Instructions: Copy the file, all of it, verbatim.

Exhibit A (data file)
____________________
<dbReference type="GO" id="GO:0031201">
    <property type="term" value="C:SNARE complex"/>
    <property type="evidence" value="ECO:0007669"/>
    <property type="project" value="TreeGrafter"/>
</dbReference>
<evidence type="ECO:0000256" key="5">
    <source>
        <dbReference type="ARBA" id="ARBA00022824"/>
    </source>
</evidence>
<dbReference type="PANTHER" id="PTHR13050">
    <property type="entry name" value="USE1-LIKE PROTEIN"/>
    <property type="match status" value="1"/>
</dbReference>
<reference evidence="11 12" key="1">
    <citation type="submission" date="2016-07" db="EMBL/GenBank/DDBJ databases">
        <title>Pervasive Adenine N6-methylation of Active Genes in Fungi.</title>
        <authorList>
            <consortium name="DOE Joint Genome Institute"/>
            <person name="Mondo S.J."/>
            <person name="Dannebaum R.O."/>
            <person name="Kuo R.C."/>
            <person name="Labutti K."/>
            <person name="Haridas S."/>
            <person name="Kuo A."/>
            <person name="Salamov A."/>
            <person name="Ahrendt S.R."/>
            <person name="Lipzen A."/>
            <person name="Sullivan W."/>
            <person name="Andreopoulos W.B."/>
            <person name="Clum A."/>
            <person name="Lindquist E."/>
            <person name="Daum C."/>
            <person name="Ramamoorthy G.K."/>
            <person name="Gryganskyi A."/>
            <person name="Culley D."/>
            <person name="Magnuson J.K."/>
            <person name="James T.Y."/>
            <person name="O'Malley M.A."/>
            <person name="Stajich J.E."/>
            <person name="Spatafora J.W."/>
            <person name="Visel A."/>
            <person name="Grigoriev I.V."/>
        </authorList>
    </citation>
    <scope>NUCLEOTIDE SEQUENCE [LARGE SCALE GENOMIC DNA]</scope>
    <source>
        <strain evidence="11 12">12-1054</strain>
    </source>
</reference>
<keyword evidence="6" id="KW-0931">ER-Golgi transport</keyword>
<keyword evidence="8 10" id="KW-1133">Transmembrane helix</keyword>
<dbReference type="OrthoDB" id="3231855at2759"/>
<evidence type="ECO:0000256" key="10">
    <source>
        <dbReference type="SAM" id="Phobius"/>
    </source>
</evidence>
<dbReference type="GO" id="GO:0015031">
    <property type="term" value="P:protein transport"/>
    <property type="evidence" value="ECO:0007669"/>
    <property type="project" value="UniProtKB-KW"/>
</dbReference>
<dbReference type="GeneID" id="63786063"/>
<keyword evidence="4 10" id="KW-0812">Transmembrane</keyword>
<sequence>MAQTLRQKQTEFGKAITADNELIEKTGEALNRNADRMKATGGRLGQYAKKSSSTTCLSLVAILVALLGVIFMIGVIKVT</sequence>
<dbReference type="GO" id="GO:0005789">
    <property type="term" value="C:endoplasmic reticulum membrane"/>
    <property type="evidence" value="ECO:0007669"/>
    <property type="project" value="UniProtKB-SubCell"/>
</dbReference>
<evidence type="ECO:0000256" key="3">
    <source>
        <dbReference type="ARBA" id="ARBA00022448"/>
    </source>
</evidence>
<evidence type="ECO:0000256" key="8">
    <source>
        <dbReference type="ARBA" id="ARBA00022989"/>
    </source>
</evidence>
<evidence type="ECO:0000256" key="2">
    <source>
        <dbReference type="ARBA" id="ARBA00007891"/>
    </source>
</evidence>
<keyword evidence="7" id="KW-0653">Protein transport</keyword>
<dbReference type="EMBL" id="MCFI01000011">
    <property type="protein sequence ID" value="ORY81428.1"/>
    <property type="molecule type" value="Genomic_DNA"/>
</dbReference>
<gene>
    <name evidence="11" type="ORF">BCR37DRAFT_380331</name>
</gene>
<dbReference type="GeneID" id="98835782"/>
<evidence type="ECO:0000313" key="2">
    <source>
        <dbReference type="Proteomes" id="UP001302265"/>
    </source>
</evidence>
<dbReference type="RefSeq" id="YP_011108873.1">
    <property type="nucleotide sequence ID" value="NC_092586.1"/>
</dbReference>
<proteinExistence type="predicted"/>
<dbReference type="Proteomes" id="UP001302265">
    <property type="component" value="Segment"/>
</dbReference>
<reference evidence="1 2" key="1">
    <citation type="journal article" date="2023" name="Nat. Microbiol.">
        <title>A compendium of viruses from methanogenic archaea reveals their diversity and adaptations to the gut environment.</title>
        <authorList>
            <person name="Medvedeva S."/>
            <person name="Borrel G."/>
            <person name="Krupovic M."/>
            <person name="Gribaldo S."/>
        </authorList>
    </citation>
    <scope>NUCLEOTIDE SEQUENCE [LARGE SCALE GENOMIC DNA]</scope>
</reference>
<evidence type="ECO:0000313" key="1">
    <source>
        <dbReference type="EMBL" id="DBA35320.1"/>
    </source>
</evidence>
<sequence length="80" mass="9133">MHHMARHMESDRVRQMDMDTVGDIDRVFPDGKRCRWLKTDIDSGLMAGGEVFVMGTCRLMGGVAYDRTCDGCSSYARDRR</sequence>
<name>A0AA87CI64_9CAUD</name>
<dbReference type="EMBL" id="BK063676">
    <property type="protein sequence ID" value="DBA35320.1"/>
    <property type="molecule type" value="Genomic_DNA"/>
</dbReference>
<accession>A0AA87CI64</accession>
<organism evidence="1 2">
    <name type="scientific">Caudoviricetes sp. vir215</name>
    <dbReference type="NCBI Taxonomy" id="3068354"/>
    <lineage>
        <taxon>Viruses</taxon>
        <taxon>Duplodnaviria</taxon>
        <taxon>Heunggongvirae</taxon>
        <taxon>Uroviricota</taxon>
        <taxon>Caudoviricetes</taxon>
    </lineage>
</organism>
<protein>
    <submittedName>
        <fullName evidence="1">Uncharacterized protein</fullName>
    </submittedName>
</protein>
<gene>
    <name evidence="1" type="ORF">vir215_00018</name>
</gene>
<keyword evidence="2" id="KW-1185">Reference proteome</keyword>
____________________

<dbReference type="GO" id="GO:0031201">
    <property type="term" value="C:SNARE complex"/>
    <property type="evidence" value="ECO:0007669"/>
    <property type="project" value="TreeGrafter"/>
</dbReference>
<evidence type="ECO:0000256" key="5">
    <source>
        <dbReference type="ARBA" id="ARBA00022824"/>
    </source>
</evidence>
<dbReference type="PANTHER" id="PTHR13050">
    <property type="entry name" value="USE1-LIKE PROTEIN"/>
    <property type="match status" value="1"/>
</dbReference>
<reference evidence="11 12" key="1">
    <citation type="submission" date="2016-07" db="EMBL/GenBank/DDBJ databases">
        <title>Pervasive Adenine N6-methylation of Active Genes in Fungi.</title>
        <authorList>
            <consortium name="DOE Joint Genome Institute"/>
            <person name="Mondo S.J."/>
            <person name="Dannebaum R.O."/>
            <person name="Kuo R.C."/>
            <person name="Labutti K."/>
            <person name="Haridas S."/>
            <person name="Kuo A."/>
            <person name="Salamov A."/>
            <person name="Ahrendt S.R."/>
            <person name="Lipzen A."/>
            <person name="Sullivan W."/>
            <person name="Andreopoulos W.B."/>
            <person name="Clum A."/>
            <person name="Lindquist E."/>
            <person name="Daum C."/>
            <person name="Ramamoorthy G.K."/>
            <person name="Gryganskyi A."/>
            <person name="Culley D."/>
            <person name="Magnuson J.K."/>
            <person name="James T.Y."/>
            <person name="O'Malley M.A."/>
            <person name="Stajich J.E."/>
            <person name="Spatafora J.W."/>
            <person name="Visel A."/>
            <person name="Grigoriev I.V."/>
        </authorList>
    </citation>
    <scope>NUCLEOTIDE SEQUENCE [LARGE SCALE GENOMIC DNA]</scope>
    <source>
        <strain evidence="11 12">12-1054</strain>
    </source>
</reference>
<keyword evidence="6" id="KW-0931">ER-Golgi transport</keyword>
<keyword evidence="8 10" id="KW-1133">Transmembrane helix</keyword>
<dbReference type="OrthoDB" id="3231855at2759"/>
<evidence type="ECO:0000256" key="10">
    <source>
        <dbReference type="SAM" id="Phobius"/>
    </source>
</evidence>
<dbReference type="GO" id="GO:0015031">
    <property type="term" value="P:protein transport"/>
    <property type="evidence" value="ECO:0007669"/>
    <property type="project" value="UniProtKB-KW"/>
</dbReference>
<dbReference type="GeneID" id="63786063"/>
<keyword evidence="4 10" id="KW-0812">Transmembrane</keyword>
<sequence>MAQTLRQKQTEFGKAITADNELIEKTGEALNRNADRMKATGGRLGQYAKKSSSTTCLSLVAILVALLGVIFMIGVIKVT</sequence>
<dbReference type="GO" id="GO:0005789">
    <property type="term" value="C:endoplasmic reticulum membrane"/>
    <property type="evidence" value="ECO:0007669"/>
    <property type="project" value="UniProtKB-SubCell"/>
</dbReference>
<evidence type="ECO:0000256" key="3">
    <source>
        <dbReference type="ARBA" id="ARBA00022448"/>
    </source>
</evidence>
<evidence type="ECO:0000256" key="8">
    <source>
        <dbReference type="ARBA" id="ARBA00022989"/>
    </source>
</evidence>
<evidence type="ECO:0000256" key="2">
    <source>
        <dbReference type="ARBA" id="ARBA00007891"/>
    </source>
</evidence>
<keyword evidence="7" id="KW-0653">Protein transport</keyword>
<dbReference type="EMBL" id="MCFI01000011">
    <property type="protein sequence ID" value="ORY81428.1"/>
    <property type="molecule type" value="Genomic_DNA"/>
</dbReference>
<gene>
    <name evidence="11" type="ORF">BCR37DRAFT_380331</name>
</gene>
<dbReference type="GeneID" id="98835782"/>
<evidence type="ECO:0000313" key="2">
    <source>
        <dbReference type="Proteomes" id="UP001302265"/>
    </source>
</evidence>
<dbReference type="RefSeq" id="YP_011108873.1">
    <property type="nucleotide sequence ID" value="NC_092586.1"/>
</dbReference>
<proteinExistence type="predicted"/>
<dbReference type="Proteomes" id="UP001302265">
    <property type="component" value="Segment"/>
</dbReference>
<reference evidence="1 2" key="1">
    <citation type="journal article" date="2023" name="Nat. Microbiol.">
        <title>A compendium of viruses from methanogenic archaea reveals their diversity and adaptations to the gut environment.</title>
        <authorList>
            <person name="Medvedeva S."/>
            <person name="Borrel G."/>
            <person name="Krupovic M."/>
            <person name="Gribaldo S."/>
        </authorList>
    </citation>
    <scope>NUCLEOTIDE SEQUENCE [LARGE SCALE GENOMIC DNA]</scope>
</reference>
<evidence type="ECO:0000313" key="1">
    <source>
        <dbReference type="EMBL" id="DBA35320.1"/>
    </source>
</evidence>
<sequence length="80" mass="9133">MHHMARHMESDRVRQMDMDTVGDIDRVFPDGKRCRWLKTDIDSGLMAGGEVFVMGTCRLMGGVAYDRTCDGCSSYARDRR</sequence>
<name>A0AA87CI64_9CAUD</name>
<dbReference type="EMBL" id="BK063676">
    <property type="protein sequence ID" value="DBA35320.1"/>
    <property type="molecule type" value="Genomic_DNA"/>
</dbReference>
<accession>A0AA87CI64</accession>
<organism evidence="1 2">
    <name type="scientific">Caudoviricetes sp. vir215</name>
    <dbReference type="NCBI Taxonomy" id="3068354"/>
    <lineage>
        <taxon>Viruses</taxon>
        <taxon>Duplodnaviria</taxon>
        <taxon>Heunggongvirae</taxon>
        <taxon>Uroviricota</taxon>
        <taxon>Caudoviricetes</taxon>
    </lineage>
</organism>
<protein>
    <submittedName>
        <fullName evidence="1">Uncharacterized protein</fullName>
    </submittedName>
</protein>
<gene>
    <name evidence="1" type="ORF">vir215_00018</name>
</gene>
<keyword evidence="2" id="KW-1185">Reference proteome</keyword>